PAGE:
Zoë Saldana on Raising Multicultural Children

Actress Zoë Saldana is immersing her twin boys in two cultures, through language, music, and lots of dancing!

zoe saldana 2015 in balck and white dress Helga Esteb/Shutterstock
Zoë Saldana is known for playing feminine-yet-kick-ass characters on screen, such as Neytiri in 2009's Avatar, Gamora in 2014's Guardians of the Galaxy and Uhura in the upcoming Star Trek Beyond. There's a good reason for that: "I like to defy the gravity that has been established for me—for being a woman, a woman of color, a Latina who is a first-generation American," Saldana says. "The moment I feel there’s an obstacle, I want to break through it!"

Now that she's a mom, Saldana is instilling the same spirit in her twin boys, Cy Aridio Perego-Saldana and Bowie Ezio Perego-Saldana, whom she shares with husband and artist Marco Perego. We sat down with Saldana to get her take on raising kids in a Latino-Italian household.

Parents Latina: Has having kids affected your career choices?

Zoë Saldana: Being a mom has made me hungrier. I want to do my best because I want my children to see that. Working moms are persecuted to this day. I don’t want to be one of those women who loses sight of the dreams that she had as a little girl. I just have to learn how to manage my time better, because once you’re a parent, time becomes your biggest luxury.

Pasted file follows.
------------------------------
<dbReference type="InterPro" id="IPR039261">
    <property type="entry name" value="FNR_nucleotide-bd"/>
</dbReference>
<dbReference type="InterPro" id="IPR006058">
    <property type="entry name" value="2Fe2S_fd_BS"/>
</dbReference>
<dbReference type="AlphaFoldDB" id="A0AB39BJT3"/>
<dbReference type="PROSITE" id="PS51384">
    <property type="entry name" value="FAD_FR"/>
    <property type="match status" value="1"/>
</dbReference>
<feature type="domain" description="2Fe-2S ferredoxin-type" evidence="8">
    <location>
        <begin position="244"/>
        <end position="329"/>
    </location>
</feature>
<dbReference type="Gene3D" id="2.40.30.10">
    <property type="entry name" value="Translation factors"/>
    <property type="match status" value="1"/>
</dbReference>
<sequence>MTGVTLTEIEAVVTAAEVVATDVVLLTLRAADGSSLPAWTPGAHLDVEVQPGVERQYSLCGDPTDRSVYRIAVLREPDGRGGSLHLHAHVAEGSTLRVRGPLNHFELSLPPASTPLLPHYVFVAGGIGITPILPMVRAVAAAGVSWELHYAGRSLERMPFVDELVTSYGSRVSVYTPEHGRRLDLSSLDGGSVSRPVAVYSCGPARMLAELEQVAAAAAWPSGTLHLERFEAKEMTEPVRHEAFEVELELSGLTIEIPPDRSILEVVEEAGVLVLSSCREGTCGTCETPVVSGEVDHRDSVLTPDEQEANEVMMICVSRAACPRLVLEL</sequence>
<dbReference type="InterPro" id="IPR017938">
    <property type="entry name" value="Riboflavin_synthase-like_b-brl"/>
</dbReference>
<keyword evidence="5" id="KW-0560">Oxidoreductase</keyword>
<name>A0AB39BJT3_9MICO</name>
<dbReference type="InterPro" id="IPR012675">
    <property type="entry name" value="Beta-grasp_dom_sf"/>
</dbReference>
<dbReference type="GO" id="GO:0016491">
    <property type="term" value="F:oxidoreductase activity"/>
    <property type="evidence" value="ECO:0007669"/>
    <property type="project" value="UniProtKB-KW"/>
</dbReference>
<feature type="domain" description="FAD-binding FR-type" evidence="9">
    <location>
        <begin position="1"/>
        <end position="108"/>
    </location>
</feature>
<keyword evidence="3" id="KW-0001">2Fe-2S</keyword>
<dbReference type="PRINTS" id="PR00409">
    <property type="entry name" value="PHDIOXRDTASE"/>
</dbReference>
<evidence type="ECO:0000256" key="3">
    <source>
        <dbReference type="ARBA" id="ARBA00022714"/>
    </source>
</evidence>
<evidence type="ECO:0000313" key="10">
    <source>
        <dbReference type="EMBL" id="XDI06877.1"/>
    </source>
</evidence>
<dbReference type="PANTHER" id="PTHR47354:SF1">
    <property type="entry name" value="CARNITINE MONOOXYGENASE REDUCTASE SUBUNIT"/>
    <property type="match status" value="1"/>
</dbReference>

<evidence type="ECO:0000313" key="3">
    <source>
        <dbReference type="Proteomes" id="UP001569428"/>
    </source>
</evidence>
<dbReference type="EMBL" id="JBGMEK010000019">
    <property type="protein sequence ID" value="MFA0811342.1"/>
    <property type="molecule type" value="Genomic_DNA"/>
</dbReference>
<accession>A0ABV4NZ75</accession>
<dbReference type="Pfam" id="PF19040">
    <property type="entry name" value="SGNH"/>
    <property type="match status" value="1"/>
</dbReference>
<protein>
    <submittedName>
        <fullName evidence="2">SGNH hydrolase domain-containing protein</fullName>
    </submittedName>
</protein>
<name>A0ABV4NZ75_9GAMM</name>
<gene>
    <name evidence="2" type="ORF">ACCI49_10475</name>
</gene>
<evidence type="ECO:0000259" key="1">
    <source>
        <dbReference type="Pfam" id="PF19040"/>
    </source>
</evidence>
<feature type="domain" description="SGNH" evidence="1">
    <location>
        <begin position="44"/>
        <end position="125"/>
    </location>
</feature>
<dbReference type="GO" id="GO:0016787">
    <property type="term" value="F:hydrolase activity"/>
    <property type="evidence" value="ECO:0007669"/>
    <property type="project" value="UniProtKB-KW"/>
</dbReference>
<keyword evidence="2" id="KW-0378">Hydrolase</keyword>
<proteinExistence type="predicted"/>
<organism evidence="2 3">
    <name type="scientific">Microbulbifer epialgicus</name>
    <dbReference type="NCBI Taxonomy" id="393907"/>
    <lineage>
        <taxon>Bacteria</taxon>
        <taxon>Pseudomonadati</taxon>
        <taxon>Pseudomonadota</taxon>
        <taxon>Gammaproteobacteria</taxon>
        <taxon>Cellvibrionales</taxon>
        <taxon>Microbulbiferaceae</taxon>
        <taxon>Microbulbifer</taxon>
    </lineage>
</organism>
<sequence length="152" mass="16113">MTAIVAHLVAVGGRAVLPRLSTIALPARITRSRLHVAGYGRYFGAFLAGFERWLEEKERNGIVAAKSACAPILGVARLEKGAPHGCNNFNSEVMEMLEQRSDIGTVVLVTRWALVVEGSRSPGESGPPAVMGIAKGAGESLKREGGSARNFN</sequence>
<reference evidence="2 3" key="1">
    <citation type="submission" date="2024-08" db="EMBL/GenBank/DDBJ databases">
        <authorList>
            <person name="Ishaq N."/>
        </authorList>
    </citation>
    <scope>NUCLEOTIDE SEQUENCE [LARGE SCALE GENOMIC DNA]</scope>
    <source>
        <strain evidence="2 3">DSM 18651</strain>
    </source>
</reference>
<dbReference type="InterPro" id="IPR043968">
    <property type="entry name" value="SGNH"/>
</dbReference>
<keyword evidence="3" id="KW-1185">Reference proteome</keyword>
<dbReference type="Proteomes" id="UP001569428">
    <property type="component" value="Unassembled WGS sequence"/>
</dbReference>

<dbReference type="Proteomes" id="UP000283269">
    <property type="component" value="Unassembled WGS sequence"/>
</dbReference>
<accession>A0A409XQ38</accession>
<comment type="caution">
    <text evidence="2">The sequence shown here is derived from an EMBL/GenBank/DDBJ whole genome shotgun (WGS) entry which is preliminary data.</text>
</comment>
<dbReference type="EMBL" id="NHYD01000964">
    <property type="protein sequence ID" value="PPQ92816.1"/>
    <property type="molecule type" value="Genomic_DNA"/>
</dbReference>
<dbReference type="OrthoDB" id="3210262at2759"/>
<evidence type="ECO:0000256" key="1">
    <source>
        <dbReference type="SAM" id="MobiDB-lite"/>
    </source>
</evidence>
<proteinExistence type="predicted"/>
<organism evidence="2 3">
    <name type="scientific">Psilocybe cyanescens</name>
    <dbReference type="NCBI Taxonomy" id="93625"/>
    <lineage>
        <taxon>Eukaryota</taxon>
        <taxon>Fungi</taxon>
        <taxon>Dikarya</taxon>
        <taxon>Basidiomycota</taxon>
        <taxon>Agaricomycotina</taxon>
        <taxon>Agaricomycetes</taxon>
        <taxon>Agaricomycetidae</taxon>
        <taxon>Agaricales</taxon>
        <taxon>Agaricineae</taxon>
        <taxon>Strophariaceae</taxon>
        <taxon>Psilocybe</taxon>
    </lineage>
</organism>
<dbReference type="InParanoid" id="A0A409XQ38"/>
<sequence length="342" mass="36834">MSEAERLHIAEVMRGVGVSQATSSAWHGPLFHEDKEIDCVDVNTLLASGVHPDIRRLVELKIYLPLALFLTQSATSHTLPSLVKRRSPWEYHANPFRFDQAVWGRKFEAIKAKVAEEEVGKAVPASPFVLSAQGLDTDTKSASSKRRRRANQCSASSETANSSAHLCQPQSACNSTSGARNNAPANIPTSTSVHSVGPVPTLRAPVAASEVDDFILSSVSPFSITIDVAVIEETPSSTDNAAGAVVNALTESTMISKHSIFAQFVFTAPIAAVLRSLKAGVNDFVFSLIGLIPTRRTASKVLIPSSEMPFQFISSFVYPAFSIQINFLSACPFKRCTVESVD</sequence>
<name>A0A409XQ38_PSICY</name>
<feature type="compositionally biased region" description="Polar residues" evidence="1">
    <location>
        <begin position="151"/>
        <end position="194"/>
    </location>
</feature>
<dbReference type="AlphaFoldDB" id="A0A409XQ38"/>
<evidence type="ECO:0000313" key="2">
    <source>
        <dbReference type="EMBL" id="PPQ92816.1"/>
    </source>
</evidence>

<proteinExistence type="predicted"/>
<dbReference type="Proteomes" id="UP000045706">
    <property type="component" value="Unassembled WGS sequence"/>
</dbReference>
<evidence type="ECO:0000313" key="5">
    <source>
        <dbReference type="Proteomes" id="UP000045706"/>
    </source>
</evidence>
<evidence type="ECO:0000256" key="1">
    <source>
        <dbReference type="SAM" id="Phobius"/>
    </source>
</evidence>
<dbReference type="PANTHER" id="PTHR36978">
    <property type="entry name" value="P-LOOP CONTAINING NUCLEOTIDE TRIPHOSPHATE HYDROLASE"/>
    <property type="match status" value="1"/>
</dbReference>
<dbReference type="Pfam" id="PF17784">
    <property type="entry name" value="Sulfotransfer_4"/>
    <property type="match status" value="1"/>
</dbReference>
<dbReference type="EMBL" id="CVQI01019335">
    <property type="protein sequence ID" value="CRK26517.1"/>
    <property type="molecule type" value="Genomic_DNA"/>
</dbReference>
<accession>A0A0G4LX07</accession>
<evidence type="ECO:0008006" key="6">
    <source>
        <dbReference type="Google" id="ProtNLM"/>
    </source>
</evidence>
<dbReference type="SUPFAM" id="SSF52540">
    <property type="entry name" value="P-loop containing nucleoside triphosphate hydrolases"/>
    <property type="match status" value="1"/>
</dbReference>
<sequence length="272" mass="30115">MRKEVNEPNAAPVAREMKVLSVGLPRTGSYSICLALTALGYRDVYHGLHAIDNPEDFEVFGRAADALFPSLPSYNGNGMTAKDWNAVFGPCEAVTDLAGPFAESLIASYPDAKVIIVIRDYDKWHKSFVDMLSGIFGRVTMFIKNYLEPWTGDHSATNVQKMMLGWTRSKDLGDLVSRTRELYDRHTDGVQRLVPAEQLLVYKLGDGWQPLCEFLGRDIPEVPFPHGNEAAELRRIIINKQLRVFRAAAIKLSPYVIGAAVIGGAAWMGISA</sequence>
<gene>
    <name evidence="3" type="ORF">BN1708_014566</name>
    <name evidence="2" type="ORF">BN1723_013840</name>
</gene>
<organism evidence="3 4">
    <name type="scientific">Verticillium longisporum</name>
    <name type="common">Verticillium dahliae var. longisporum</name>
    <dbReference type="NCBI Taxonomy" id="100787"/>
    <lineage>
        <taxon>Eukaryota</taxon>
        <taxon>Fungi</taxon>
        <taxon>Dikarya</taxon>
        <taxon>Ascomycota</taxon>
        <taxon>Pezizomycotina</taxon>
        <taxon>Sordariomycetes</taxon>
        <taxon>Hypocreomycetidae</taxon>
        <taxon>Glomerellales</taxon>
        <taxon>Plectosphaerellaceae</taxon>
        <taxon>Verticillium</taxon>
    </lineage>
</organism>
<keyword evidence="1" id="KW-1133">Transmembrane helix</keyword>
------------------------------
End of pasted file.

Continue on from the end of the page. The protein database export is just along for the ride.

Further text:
PL: Do you and your husband, Marco, always agree on how you should parent?

ZS: There is an unspoken language of how to deal with things. We try really hard to be a good team in front of the boys. But if one of us is snippy—which is usually me—then that person is put on time-out. I go to the bedroom and just lie there with my eyes open, inhaling and exhaling till I calm down. 

PL: You’re Dominican while Marco is Italian—are there parts of your cultures that you aren’t going to incorporate into their upbringing?

ZS: We come from cultures that are very strict, firm, and disciplined. It’s about raising the most eloquent, sturdy, and respectful kid. We couldn’t care less about that right now. We don’t want our kids to be too mindful of others so quickly. We want others to be mindful of our kids. They are here, this is their space, let them be who they are. Then little by little, if they hit or bite, we will start tweaking.

PL: You’re raising your boys with Spanish and Italian at home. Do they ever get confused?

ZS: No. When Marco is with his sons, he speaks only Italian. When I am with them, I use only Spanish, so there is one source for each. They’ll learn English in school!

PL: Latinos and Italians love music and dancing. Is your house one big party?

ZS: If we’re not singing to opera at the dinner table, then we are dancing salsa, merengue, reggaeton, and bachata. It’s so funny that we have a son named Bowie, but Cy is actually the musical one. They have rhythm, I’ve made sure of it. I’m, like, “You can’t be Latino and not know how to dance. ”